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As Ramadan Winds Down, Tensions Ramp Up In Egypt

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Muslims are feasting at the end of the holy month of Ramadan, usually a time of peace and fraternity. But in Egypt, tension is building after the failure of international mediation efforts between the interim government and supporters of ousted President Mohammed Morsi. The Prime Minister has said he's losing patience and they plan to disperse the ongoing sit-ins. Morsi's supporters are vowing to stay in the streets, building barricades and stocking up on supplies in preparation for whatever comes next.

'Steve Jobs': As Ambitious As Its Title Character

Danny Boyle's new biopic, Steve Jobs, is a look at the man who made Apple mean computers, not fruit. NPR film critic Bob Mondello says it's an invigorating story told in three acts of crisis.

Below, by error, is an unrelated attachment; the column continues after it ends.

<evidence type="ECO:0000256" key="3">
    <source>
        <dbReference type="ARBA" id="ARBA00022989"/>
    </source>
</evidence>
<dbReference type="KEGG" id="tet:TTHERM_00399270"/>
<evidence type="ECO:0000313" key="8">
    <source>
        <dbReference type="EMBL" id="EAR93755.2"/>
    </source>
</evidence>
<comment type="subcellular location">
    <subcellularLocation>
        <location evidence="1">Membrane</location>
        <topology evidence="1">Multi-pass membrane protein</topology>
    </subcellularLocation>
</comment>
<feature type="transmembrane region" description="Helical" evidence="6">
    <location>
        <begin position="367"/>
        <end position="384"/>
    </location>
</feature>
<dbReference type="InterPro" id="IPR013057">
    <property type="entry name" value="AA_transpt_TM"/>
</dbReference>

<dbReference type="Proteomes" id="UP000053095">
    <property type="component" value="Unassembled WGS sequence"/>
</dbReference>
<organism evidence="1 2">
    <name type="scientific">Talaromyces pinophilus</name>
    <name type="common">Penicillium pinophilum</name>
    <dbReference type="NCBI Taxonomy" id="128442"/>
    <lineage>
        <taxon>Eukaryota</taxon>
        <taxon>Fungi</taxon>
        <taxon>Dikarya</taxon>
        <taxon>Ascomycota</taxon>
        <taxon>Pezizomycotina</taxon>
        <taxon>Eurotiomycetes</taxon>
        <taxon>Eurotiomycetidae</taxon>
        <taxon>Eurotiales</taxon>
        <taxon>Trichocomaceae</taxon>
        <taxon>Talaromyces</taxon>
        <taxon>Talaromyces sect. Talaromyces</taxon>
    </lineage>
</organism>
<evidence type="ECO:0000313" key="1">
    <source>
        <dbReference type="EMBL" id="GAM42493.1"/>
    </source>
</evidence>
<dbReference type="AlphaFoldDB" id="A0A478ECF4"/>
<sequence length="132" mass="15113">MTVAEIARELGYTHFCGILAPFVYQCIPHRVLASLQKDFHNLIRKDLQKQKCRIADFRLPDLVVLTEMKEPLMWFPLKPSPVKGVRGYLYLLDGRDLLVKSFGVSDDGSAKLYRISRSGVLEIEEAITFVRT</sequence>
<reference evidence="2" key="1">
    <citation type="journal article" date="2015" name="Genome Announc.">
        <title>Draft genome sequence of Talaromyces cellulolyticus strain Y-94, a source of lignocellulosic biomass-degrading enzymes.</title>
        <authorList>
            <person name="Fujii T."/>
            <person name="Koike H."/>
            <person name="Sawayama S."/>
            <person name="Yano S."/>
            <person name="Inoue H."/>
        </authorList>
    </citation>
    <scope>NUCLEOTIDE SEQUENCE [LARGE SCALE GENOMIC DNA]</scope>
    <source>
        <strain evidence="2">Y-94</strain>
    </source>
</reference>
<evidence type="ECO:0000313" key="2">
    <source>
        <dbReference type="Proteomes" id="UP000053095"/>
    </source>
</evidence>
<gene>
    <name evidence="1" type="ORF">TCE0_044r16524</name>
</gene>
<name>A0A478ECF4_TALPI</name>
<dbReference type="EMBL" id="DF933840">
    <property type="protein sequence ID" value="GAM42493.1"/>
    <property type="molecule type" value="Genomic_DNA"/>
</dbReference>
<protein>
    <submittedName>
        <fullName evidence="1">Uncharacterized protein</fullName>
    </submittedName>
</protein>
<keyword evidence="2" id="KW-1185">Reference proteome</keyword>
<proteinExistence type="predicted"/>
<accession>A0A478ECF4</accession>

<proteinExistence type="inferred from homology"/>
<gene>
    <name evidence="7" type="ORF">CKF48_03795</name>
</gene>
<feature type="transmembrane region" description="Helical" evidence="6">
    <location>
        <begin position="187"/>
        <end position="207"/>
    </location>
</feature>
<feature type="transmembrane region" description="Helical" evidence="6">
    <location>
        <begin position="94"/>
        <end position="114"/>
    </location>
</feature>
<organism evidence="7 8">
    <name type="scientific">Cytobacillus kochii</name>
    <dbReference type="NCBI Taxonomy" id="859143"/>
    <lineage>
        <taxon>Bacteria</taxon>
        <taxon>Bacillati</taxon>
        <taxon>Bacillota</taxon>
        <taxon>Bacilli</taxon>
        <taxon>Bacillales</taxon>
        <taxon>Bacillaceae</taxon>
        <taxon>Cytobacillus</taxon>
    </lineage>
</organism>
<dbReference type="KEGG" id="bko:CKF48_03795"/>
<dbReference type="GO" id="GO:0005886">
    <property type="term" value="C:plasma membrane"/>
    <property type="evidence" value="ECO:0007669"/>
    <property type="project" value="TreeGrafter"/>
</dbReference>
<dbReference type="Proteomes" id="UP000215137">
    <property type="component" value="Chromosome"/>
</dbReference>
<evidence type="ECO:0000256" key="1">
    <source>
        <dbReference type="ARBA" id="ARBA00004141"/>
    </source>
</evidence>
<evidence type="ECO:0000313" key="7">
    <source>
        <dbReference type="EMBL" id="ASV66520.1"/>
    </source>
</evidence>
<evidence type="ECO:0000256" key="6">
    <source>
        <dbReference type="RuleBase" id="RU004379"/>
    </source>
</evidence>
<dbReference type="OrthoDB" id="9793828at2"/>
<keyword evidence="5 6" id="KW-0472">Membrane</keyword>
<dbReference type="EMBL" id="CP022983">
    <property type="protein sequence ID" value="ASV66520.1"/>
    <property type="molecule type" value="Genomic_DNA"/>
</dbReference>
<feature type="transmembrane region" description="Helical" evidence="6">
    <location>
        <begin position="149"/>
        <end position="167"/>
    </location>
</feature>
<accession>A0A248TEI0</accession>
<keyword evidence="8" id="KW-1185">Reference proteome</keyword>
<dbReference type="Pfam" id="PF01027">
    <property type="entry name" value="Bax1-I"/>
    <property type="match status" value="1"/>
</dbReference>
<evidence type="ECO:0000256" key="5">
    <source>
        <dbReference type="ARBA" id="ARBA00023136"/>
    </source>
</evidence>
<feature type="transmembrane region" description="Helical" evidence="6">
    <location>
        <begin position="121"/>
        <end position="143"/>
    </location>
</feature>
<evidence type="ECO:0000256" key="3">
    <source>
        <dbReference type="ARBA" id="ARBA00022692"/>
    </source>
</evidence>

Could A Mushroom Save The Honeybee?

The bees that pollinate crops are on the brink of collapse. One big reason why: a virus-carrying mite. Now, researchers think a rare fungi could boost bees' immune system and attack the mite itself.

Hillary Clinton Holds 'Tough, Candid' Meeting With Black Lives Matter Activists

NPR's Kelly McEvers speaks with DeRay McKesson of the group, "We The Protesters," about the meeting with presidential candidate Hillary Clinton in Washington, D.C., Friday.

Volkswagen Faces Uphill Battle In Repairing Tarnished Reputation

Volkswagen faces two enormous repair jobs: fixing its polluting diesel cars and its battered reputation. Both may be much harder to fix than anything other scandal-plagued car companies have faced.

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